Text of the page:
To suggest that appetites are somehow at the root of our problems and must be restrained is not a popular message and is easily misunderstood. To stereotype to make a point: liberals fear limiting desire because their sense of freedom is tied up in individual autonomy; conservatives more easily set boundaries around desire but usually at the cost of valuing bodies, sexuality, and desire.   

According to John of the Cross, however, bodies and desires are not the primary cause of suffering. It is critically important to say—in the context of a Christianity that has ignored, demeaned, and often abused bodies—that bodies are beautiful, sexuality is wonderful, and desire itself is holy!

Rather, our wills are the problem. Here’s how John puts it: “The less strongly the will is fixed on God, and the more dependent it is on creatures, the more…the passions [inordinate desires] combat the soul and reign in it.” Our wills attach to the objects of our appetites, and we invest them with meaning and purpose rather than God. This is a basic enough movement of the heart, but it leads to spiritual disaster.

To give a trite example: I’m a compulsive email-checker. I intend, without success, to create boundaries around my phone. On any given day and in spite of spiritual practice, my center of emotional gravity is inevitably thrown off. I realize—usually after the fact—that my phone has become an extension of my hand and consciousness.

For what am I hoping? Sometimes it’s for someone to write me back and sometimes it is an ambiguous, object-less sense of unease. I don’t know what I’m hoping for in that moment, but I pull out my phone to provide a fleeting respite of relief from vague, ill-defined discomfort.

Mystics and theologians from Augustine to John of the Cross call this dissatisfaction “inordinate desire.” This is the type of yearning within us that aches for union with the infinite but settles instead for the finite and thus perpetually lets us down. Sometimes it’s as simple as the vague anxiety after checking email. Sometimes it’s bland ennui or soul-numbing depression. Sometimes, more catastrophically, our collective desires crash via social systems such as the unjust excesses of corporate capitalism. When the desires of whole cultures and people groups run amok, as many have, it instigates widespread crisis.

In the letter to the Ephesians, located in the New Testament, the author attunes acutely to the struggle of desire. One Greek word he uses captures desire’s storms. The word is epithumia and is translated as lust or passion (2:3). It is what Gordon Gecko embodies in the movie Wall Street in which he quips, “Greed is good.” Or, more profoundly, it is what Augustine of Hippo has in mind when he writes, “That reign of desires savagely tyrannizes and batters a person’s whole life and mind with storms raging in all directions.” Epithumia today stirs up such storms, both personally and politically. It leads to personal unhappiness and broken relationships, but it is also the unaccountable desire to reap profit at the expense of the poor and the planet.

To heal unaccountable desire, though, requires contemplative soul work. We find healing not in libertinism or repression but in locating human desire within a larger economy of divine desire. Much of the work of Anglican theologian Sarah Coakley locates itself at this very intersection of contemplation and desire. Commenting on sexuality and gender battles in the church, she writes, “The current crisis is about the failure, in this Web-induced culture of instantly commodified desire, to submit all of our desires to the test of divine longing.”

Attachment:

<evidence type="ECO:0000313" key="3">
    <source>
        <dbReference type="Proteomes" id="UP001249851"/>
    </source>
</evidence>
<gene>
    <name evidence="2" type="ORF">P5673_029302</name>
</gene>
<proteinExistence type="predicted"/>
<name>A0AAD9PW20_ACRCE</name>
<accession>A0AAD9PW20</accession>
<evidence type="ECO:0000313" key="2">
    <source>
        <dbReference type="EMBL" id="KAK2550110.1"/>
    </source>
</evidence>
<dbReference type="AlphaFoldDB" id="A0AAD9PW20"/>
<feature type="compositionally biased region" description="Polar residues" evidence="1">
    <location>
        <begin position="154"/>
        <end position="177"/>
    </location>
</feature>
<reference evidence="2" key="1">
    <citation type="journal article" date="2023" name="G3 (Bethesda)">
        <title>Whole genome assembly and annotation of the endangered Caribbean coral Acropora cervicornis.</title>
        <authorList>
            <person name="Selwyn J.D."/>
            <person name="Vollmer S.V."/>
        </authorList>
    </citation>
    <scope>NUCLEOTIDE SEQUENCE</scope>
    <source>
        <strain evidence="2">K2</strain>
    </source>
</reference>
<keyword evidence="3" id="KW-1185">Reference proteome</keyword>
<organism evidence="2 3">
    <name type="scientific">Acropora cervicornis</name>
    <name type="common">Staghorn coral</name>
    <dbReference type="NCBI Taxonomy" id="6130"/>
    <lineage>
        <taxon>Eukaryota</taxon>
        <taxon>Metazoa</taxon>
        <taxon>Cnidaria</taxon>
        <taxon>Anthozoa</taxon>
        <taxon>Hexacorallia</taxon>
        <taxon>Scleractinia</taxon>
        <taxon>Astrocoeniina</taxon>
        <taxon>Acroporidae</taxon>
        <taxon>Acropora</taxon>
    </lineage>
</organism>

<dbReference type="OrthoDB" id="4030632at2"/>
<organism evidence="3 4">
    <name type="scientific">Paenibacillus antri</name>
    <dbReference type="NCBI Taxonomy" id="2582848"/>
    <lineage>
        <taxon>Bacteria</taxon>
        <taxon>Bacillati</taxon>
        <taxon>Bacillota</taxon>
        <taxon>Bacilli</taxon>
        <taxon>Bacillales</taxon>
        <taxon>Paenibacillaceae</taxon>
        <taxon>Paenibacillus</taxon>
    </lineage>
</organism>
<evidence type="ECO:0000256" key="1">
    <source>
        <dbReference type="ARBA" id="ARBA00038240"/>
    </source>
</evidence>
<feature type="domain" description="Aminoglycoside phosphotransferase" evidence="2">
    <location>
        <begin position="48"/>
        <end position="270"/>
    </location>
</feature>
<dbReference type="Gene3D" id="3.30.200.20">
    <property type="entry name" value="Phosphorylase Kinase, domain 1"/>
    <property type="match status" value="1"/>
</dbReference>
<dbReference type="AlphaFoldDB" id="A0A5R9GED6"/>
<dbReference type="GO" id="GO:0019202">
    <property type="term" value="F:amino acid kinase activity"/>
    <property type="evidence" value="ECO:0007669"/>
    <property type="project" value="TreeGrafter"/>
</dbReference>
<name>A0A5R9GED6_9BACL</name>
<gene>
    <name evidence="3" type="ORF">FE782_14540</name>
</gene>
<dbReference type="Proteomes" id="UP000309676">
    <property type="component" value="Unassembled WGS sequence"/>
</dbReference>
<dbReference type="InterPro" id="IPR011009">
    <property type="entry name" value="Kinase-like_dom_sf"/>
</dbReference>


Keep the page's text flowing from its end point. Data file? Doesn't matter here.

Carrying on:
The biblical writers have always said the same: “We love because God first loved us” (1 John 4:19). Ephesians chapter two does not end with Gordon Gecko or the Mall of America but in God’s love for us: “God, who is rich in mercy, out of the great love with which he loved us…made us alive together with Christ-by grace you have been saved” (2:4-5).

All these examples point to desire of a different order: it’s not excessive desire that leads to death; it’s divine desire that leads to love. There is Presence within the universe, a Christian faith affirms, that moves towards us with love. This presence of love is fierce, however, because for those who are willing, it contains the transformational capacity to disrupt and realign our desires. The process is mortifying, a true dark night of sense, but worth the wait. Rightly ordered desire frees us to live lives that embody the wholeness for which our world groans, lives centered on mercy, peace, and compassion rather than destructive, epithumia-emboldened consumption.

This is why a renewed asceticism is needed so desperately today. We surely don’t need asceticism that scorns the body or shames sexual desire. Christianity has left far too many wounded casualties in its path. Rather, we need an asceticism that affirms bodies and selves, but nevertheless purifies the will so that our desires align with God’s desires. We’ll never be satisfied with gadgets, accolades, and more stuff, but the alignment of human desire with divine desire is the goal of our longing. As one of my teachers, James Finley, says, “We are made in such a way that nothing less than an infinite union with Infinite Love will do.”

Infinite Love is the intervention to the greed-fueled, desire-addled world in which we find ourselves. Wholeness and union follow the dark night.

About Mark Longhurst

Mark Longhurst is a writer and pastor of First Congregational Church, Williamstown. He runs a popular blog Ordinary Mystic, where he reflects on the arts, contemplation, and social justice. He read lots of books while studying at Harvard Divinity School, worked for numerous activist organizations in Boston, but finally found his soul’s rest in discovering the Christian mystical tradition through Richard Rohr’s Living School for Action and Contemplation.